Home > Uncategorized > Aeschines: Following a policy of war after war; war, the destroyer of popular government

Aeschines: Following a policy of war after war; war, the destroyer of popular government


Anti-war essays, poems, short stories and literary excerpts

Greek and Roman writers on war and peace

Aeschines: Peace does not feed laziness


From On the Embassy
Translated by Charles Darwin Adams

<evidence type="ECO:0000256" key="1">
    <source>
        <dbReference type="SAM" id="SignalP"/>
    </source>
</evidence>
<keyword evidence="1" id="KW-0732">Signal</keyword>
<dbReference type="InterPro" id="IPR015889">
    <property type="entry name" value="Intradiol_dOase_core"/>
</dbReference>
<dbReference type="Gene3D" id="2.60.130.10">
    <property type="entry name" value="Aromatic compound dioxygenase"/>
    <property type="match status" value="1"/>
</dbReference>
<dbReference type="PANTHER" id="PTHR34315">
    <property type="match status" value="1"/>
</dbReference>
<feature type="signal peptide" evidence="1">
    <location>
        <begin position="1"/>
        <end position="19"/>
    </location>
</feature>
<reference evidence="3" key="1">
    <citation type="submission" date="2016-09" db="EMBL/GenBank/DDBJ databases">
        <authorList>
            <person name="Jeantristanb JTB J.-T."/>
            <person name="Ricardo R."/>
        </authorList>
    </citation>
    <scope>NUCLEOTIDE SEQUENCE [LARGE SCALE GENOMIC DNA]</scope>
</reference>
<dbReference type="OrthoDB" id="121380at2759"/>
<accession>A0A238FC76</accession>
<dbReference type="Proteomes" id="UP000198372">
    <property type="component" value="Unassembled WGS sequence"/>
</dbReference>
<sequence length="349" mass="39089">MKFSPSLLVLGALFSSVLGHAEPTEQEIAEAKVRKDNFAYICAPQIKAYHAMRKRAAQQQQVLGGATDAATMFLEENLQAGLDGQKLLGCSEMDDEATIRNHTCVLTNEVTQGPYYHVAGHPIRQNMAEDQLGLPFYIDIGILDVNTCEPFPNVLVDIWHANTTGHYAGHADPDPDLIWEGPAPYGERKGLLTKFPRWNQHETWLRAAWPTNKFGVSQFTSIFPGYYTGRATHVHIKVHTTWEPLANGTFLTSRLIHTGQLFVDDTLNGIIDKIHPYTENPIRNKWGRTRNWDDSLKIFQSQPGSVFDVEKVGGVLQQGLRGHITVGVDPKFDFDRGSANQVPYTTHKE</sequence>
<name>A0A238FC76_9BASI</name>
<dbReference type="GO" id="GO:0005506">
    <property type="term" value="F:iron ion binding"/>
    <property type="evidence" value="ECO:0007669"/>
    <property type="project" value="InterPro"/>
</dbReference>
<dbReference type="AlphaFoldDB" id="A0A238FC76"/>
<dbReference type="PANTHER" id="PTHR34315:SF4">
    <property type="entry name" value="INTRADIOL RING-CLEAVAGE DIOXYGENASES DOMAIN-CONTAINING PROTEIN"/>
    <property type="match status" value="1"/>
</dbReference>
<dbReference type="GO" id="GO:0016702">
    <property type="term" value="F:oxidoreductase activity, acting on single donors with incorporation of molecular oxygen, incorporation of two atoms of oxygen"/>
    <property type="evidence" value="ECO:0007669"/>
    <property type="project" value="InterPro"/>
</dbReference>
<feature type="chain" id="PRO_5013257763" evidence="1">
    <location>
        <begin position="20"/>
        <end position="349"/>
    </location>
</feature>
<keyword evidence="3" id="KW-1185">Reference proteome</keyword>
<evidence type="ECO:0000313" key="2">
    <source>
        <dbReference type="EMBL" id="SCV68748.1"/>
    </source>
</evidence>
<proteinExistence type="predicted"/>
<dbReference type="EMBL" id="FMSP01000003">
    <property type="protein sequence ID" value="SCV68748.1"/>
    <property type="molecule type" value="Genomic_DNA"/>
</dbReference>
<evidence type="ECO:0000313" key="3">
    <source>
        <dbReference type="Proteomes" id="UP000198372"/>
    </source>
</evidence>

Though the blessings we were enjoying were so great, we again brought war against the Lacedaemonians, persuaded by the Argives; and at last, in consequence of the eagerness of our public men for war, we sank so low as to see a Spartan garrison in our city, and the Four Hundred, and the Impious Thirty; and it was not the making of peace that caused this, but we were forced by orders laid upon us. But when again a moderate government had been established, and the exiled democracy had come back from Phyle, with Archinus and Thrasybolus as the leaders of the popular party, we took the solemn oath with one another “to forgive and forget” – an act which, in the judgment of all men, won for our state the reputation of the highest wisdom. The democracy then took on new life and vigour. But now men who have been illegally registered as citizens, constantly attaching themselves to whatever element in the city is corrupt, and following a policy of war after war, in peace ever prophesying danger, and so working on ambitions and over-excitable minds, yet when war comes never touching arms themselves, but getting into office as auditors and naval commissioners – men whose mistresses are the mothers of their offspring, and whose slanderous tongues ought to disenfranchise them – these men are bringing the state into extreme peril, fostering the name of democracy, not by their character, but by their flatteries, trying to put an end to the peace, wherein lies the safety of the democracy, and in every way fomenting war, the destroyer of popular government.

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